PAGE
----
Yemeni military officials say Saudi Arabia and its allies have violated a recent ceasefire declared by Riyadh in the country over 100 times.
Yemen’s army spokesman Brigadier General Sharaf Luqman said Sunday that the two-day ceasefire has been violated 114 times by Riyadh’s military since it went into effect on Saturday.
He said Saudi forces had launched attacks against various Yemeni provinces including Sana’a, Ta’izz and Sa’ada, adding that in some of the attacks internationally-banned weapons were used.
The Yemeni general said the army forces and allied Popular Committees fighters remained committed to the cessation of hostilities, but were ready to “defend Yemen’s independence in the event of continuing aggression.”
Saudi Arabia said it had decided to begin a 48-hour ceasefire from 12:00 noon in Yemen’s timing (0900 GMT) on Saturday.
The official Saudi Press Agency (SPA) said the naval and air “blockade” would, however, remain in place and surveillance jets would continue to fly over Yemen.
The announcement followed a request for a ceasefire by Yemen’s former president Abd Rabbuh Mansour Hadi -- himself based in Riyadh -- to Saudi King Salman, a Saudi statement said.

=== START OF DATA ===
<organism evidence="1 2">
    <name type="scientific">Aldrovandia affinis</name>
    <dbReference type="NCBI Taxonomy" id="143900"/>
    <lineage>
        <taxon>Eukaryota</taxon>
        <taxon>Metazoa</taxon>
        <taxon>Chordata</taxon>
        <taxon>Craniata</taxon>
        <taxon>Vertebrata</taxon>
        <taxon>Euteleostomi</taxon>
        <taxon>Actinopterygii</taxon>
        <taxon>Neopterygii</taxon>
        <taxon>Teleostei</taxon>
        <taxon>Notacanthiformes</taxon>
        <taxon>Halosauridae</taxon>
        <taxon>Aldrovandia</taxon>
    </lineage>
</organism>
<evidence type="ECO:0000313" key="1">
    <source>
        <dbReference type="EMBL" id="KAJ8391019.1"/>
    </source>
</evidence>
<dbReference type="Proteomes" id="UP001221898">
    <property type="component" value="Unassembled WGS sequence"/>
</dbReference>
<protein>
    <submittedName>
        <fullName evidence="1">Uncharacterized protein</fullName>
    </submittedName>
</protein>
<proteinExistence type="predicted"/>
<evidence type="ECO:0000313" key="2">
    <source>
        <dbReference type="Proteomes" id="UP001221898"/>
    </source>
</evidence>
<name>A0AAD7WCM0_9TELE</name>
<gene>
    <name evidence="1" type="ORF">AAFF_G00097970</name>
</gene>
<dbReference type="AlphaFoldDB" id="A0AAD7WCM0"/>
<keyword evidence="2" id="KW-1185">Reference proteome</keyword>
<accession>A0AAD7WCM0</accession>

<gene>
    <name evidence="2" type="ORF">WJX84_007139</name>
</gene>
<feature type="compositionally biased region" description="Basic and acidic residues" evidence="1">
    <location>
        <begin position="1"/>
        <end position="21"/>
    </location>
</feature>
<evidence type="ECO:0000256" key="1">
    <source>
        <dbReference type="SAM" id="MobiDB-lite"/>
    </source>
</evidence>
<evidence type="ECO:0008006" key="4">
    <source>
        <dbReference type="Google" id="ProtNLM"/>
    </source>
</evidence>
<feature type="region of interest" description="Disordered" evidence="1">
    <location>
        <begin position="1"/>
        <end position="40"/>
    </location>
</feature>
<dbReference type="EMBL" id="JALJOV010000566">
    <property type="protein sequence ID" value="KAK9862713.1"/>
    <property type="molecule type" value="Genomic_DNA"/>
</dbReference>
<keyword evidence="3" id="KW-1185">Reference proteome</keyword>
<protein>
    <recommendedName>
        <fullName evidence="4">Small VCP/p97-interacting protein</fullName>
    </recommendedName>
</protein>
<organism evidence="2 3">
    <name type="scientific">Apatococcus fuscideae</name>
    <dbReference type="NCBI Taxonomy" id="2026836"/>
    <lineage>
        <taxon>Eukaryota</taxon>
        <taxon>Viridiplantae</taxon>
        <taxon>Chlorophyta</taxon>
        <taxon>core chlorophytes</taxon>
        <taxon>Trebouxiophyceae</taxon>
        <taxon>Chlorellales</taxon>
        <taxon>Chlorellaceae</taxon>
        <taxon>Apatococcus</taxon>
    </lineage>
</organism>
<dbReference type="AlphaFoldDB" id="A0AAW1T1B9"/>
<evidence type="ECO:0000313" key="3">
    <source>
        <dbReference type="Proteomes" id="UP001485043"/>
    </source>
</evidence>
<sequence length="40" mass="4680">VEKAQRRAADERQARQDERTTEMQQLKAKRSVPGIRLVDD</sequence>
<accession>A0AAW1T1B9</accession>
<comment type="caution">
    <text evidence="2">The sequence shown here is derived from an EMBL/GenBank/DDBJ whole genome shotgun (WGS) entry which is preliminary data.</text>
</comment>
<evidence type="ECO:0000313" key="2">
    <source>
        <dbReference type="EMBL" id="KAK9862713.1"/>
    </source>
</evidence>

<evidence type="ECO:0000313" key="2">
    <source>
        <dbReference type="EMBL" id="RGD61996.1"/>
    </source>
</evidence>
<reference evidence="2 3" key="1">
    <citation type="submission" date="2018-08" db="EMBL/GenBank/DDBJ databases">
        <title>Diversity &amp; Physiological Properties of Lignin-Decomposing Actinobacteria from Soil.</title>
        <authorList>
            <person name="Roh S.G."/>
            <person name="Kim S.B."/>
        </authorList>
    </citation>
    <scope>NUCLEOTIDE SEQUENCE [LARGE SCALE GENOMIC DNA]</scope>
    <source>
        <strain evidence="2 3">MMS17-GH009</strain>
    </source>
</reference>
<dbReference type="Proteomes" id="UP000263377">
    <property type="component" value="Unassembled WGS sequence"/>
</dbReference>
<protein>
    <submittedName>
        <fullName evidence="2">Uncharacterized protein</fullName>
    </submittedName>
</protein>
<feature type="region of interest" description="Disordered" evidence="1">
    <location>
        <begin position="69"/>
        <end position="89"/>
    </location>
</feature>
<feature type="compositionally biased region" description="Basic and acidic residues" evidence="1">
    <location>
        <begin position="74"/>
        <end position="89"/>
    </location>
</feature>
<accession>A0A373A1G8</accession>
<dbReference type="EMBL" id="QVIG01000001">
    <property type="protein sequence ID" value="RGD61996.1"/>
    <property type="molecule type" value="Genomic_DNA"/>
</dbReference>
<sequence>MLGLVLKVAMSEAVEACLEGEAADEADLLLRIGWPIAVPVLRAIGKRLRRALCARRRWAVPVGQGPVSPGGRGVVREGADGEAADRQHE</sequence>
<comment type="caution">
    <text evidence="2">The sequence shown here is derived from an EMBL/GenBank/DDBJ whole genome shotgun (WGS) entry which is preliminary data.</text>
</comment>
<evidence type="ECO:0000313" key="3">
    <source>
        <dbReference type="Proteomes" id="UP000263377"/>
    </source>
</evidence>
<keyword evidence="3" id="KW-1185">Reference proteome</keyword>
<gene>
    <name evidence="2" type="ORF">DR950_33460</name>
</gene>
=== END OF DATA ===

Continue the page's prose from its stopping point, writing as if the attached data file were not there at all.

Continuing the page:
On Monday, Saudi military spokesman Brigadier General Ahmed Asiri said the ceasefire ended at midday and will not be renewed following what it claimed were repeated “violations” by the Ansarullah movement.
He claimed that conditions are not ripe “for prolonging the truce” since more people had been killed in the southwestern city of Ta’izz and that the Houthi fighters had fired “more surface-to-surface missiles” at Saudi military bases.
Meanwhile, Saudi warplanes targeted the Yemeni capital, Sana’a, hours before the ceasefire came to an end. Local residents said the aerial attacks hit military sites on a mountain overlooking the city early Monday.
The powerful blasts shook buildings as it rocked several city neighborhoods. There are no reports of casualties.
Saudi Arabia has been leading an offensive against Yemen since March 2015 in a bid to crush the Houthi Ansarullah. The war has left at least 11,400 civilians dead, according to a latest tally by a Yemeni monitoring group.
The US has also been providing logistic and surveillance support to the kingdom in the bloody military campaign.